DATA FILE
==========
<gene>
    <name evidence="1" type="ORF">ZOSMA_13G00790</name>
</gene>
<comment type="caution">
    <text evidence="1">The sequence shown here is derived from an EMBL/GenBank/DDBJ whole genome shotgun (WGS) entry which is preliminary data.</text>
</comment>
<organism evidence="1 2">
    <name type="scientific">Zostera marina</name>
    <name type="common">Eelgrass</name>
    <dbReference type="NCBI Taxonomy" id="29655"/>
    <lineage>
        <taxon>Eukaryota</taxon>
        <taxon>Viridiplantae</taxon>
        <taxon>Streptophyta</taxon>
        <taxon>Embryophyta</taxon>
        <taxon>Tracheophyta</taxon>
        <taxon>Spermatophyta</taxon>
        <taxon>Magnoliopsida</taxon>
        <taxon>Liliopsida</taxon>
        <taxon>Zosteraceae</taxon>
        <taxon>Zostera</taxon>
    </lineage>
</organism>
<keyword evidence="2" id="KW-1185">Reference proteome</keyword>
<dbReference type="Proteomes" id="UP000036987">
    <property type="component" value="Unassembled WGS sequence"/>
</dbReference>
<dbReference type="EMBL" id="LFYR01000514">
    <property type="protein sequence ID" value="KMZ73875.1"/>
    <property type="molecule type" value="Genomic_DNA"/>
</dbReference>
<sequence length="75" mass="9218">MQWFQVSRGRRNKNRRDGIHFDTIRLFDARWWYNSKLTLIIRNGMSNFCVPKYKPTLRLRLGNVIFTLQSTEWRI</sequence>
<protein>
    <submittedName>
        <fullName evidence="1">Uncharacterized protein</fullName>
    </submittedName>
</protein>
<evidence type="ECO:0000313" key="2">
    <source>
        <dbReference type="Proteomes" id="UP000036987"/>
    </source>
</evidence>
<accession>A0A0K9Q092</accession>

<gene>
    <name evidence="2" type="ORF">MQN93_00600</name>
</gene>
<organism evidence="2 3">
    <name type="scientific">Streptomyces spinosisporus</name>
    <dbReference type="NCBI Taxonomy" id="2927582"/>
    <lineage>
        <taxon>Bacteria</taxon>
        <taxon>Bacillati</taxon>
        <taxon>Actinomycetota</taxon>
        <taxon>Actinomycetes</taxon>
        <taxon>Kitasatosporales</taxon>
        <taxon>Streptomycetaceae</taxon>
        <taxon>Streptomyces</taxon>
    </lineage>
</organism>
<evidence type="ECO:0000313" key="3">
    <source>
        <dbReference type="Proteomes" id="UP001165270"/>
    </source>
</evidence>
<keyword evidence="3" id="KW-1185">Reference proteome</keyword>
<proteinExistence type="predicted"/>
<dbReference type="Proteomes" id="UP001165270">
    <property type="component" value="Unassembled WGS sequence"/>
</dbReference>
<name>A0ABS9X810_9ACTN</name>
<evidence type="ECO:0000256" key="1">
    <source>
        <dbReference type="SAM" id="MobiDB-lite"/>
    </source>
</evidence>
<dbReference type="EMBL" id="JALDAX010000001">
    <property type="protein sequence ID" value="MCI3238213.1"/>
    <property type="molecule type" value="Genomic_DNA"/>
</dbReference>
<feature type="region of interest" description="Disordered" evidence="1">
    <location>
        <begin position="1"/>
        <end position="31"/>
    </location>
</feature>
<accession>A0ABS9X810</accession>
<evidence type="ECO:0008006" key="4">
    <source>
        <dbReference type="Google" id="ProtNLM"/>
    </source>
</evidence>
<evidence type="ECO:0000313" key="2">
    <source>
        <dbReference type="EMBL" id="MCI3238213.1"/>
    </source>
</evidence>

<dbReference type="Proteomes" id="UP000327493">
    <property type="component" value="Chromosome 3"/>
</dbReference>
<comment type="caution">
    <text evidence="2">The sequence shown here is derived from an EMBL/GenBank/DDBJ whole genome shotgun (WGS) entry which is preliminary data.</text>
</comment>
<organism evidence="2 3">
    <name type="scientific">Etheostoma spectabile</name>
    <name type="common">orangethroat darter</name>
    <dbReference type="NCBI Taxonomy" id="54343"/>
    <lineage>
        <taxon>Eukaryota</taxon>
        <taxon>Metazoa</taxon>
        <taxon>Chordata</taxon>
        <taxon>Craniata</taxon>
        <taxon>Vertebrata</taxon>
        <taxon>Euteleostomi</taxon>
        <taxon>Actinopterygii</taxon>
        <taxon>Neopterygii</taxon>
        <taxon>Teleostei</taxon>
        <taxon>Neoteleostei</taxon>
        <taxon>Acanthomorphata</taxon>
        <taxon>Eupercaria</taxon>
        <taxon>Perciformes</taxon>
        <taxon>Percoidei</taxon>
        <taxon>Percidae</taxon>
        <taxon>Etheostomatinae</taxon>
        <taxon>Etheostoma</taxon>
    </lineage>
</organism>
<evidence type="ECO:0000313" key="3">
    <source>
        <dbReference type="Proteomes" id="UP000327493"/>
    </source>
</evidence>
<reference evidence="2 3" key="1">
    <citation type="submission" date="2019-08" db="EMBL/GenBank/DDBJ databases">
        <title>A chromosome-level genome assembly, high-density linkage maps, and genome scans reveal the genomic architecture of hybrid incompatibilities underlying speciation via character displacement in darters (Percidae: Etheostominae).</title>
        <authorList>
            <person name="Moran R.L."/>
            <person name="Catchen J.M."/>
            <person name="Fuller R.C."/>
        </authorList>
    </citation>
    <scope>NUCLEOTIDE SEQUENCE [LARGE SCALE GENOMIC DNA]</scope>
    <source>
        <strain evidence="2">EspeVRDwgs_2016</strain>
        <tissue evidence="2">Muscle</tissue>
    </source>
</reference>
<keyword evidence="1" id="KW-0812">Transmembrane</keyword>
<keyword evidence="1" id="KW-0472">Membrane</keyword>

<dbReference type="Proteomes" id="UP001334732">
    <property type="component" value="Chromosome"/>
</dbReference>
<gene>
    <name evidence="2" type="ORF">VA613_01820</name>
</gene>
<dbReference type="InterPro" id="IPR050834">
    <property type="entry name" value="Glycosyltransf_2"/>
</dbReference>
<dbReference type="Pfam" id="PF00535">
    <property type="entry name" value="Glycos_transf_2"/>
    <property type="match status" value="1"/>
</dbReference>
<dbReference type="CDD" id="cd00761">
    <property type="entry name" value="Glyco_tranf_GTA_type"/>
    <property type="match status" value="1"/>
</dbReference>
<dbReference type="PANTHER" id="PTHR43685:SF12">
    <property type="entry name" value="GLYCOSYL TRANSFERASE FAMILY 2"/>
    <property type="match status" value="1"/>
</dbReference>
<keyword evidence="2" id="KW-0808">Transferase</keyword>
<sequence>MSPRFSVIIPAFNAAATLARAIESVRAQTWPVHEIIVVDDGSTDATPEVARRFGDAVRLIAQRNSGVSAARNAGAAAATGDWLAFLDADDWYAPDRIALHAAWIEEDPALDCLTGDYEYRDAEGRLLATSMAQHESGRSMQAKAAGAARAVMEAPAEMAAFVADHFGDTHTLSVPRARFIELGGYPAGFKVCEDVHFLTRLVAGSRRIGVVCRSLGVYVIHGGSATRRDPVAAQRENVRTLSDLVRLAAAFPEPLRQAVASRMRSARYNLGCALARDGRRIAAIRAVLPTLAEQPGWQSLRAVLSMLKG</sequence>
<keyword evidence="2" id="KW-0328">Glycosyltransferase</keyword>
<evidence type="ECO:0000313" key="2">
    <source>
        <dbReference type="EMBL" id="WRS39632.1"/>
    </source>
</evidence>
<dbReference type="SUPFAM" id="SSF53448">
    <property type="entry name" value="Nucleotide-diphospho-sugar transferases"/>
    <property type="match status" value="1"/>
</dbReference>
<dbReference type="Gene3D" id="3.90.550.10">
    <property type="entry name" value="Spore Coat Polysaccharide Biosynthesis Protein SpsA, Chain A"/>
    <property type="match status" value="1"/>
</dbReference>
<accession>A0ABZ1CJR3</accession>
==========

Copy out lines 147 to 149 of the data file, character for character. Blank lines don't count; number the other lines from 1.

<keyword evidence="1" id="KW-0812">Transmembrane</keyword>
<keyword evidence="1" id="KW-0472">Membrane</keyword>

<dbReference type="Proteomes" id="UP001334732">